CompetencyWorks is an online resource dedicated to providing information and knowledge about competency education in the K-12 education system. Drawing on lessons learned by innovators and early adopters, CompetencyWorks shares original research, knowledge and a variety of perspectives through an informative blog with practitioner knowledge, policy advancements, papers on emerging issues and a wiki with resources curated from across the field. CompetencyWorks also offers a blog on competency education in higher education so that the sectors can learn from each other and begin to align systems across K-12, higher education and the workplace.

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Engaging the Community

September 27, 2016 by

HousesThis is the fifth article in the series Implementing Competency Education in K-12 Systems: Insights from Local Leaders.

Why Engage the Community?

District leaders offer many reasons for engaging the community early on in the process of converting to competency education.

  • Nurturing Consensus and Leadership: Communities need to be given time to understand the new structure and why it is important. The greater the number of people in the community who are knowledgeable about the process, the more they can help others to understand.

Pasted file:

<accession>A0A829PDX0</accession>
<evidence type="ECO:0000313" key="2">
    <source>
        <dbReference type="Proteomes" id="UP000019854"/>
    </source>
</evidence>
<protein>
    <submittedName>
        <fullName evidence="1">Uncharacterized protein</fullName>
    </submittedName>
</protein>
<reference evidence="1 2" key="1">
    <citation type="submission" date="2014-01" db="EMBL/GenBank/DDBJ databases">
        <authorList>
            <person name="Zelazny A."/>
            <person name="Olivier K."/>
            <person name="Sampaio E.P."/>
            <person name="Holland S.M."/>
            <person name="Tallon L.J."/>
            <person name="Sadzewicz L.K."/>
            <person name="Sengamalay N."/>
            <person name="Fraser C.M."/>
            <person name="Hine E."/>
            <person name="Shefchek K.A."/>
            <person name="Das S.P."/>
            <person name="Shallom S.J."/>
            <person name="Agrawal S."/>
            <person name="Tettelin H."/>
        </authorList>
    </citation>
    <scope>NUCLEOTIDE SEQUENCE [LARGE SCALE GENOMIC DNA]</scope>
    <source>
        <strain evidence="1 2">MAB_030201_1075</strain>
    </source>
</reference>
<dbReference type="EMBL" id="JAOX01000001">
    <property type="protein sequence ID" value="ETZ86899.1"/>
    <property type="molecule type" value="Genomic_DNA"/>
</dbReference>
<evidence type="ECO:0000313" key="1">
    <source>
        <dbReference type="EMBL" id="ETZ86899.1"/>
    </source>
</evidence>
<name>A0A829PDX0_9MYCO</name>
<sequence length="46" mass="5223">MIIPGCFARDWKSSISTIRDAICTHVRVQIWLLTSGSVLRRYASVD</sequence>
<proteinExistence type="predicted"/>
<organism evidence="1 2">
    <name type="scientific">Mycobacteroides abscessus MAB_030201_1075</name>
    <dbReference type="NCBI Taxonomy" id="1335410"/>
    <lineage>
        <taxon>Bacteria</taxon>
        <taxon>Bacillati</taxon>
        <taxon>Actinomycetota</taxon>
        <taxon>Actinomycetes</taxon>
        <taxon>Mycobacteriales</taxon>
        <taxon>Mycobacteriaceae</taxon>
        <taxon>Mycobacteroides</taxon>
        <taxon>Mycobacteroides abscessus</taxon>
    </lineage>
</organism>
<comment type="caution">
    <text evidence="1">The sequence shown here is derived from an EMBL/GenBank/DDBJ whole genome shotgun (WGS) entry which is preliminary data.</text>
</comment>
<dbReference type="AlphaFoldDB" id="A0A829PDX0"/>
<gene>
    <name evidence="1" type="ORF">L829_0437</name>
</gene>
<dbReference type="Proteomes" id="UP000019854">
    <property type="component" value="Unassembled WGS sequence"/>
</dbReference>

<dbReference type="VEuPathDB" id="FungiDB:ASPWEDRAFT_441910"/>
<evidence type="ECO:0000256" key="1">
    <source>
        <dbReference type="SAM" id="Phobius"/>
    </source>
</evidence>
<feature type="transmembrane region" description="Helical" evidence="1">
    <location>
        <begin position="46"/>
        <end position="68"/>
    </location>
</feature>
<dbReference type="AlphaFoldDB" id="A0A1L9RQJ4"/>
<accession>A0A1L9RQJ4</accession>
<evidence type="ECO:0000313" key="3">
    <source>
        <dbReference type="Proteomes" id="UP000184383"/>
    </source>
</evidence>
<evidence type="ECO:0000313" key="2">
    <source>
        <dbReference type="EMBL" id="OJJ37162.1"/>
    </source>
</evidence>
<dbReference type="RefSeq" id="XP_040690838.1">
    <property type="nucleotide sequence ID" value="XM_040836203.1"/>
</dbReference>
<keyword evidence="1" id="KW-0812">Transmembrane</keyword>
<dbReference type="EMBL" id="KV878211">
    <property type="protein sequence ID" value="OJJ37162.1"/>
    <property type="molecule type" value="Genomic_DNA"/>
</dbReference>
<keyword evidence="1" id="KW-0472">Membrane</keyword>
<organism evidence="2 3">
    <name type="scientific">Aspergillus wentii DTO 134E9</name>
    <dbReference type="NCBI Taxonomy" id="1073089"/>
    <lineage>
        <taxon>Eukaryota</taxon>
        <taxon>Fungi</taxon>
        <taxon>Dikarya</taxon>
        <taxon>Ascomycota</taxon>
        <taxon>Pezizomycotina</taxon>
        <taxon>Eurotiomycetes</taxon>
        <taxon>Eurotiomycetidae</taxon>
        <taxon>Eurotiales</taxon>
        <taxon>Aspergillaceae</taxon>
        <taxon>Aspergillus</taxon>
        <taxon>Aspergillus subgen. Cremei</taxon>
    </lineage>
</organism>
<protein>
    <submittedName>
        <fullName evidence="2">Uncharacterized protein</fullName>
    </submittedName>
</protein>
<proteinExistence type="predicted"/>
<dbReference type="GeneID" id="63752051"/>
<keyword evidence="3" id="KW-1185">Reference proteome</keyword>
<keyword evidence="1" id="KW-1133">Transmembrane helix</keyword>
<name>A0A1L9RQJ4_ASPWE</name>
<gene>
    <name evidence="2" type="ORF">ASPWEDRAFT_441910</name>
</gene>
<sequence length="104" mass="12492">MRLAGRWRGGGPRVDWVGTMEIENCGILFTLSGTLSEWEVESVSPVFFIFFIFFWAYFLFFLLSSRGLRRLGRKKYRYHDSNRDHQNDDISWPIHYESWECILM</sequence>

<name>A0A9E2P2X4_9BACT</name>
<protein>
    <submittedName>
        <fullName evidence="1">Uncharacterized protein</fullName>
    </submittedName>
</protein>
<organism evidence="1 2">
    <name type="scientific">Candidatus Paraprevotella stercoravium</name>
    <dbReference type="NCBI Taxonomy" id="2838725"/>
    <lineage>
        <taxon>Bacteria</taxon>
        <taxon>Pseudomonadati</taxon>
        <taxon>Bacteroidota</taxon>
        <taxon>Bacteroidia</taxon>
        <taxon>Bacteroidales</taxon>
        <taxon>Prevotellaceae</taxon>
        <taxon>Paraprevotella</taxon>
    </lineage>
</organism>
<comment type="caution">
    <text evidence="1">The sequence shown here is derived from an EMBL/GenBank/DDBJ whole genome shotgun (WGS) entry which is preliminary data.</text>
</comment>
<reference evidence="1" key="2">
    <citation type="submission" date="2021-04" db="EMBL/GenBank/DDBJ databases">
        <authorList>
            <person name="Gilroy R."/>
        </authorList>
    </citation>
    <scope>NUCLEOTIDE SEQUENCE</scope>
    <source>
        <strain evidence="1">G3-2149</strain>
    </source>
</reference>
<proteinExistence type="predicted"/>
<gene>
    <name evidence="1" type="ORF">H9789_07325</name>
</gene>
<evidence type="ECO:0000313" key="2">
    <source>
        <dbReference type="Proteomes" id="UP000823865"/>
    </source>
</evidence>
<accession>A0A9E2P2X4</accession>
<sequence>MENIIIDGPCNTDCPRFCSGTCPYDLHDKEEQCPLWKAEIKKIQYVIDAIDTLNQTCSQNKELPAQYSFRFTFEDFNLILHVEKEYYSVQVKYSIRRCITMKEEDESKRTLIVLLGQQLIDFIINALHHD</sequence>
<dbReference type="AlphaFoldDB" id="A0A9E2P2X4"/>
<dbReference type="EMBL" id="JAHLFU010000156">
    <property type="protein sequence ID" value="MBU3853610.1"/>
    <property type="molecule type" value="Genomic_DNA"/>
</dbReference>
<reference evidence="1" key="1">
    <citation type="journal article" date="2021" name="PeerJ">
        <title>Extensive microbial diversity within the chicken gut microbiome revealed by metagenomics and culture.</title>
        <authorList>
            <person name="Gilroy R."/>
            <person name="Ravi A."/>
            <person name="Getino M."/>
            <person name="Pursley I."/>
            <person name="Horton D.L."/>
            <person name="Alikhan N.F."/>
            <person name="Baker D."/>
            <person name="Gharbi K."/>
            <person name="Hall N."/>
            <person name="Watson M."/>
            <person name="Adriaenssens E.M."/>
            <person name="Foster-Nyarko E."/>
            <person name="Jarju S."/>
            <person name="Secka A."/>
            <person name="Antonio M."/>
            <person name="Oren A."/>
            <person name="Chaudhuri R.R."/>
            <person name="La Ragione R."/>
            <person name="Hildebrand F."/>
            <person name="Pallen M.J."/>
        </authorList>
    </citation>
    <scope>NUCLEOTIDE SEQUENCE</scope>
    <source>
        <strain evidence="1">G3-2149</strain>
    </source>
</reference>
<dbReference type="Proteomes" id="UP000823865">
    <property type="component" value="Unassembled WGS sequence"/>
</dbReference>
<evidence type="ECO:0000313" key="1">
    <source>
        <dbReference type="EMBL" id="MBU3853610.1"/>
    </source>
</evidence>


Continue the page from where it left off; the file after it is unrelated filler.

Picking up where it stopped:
• Contributing Valuable Perspectives: Members of the community will bring ideas to the table that educators might not necessarily include. They will bring their values and perspectives to create a richer conversation.
  • Re-Aligning Roles: Engaging community members will shake up the bureaucratic dynamics that have come to shape how educators often interact with families and community members.
  • Re-Building Respect and Trust: Community engagement can help to overcome mistrust and build the mutual respect that is needed to create a culture of learning. In most districts, there are segments of the community that have either had bad experiences in school or have historically been underserved and disrespected by school systems. Districts must create a space for people to talk about what they want for their children, have honest conversations about the current academic achievement levels and graduation rates, and share their fears.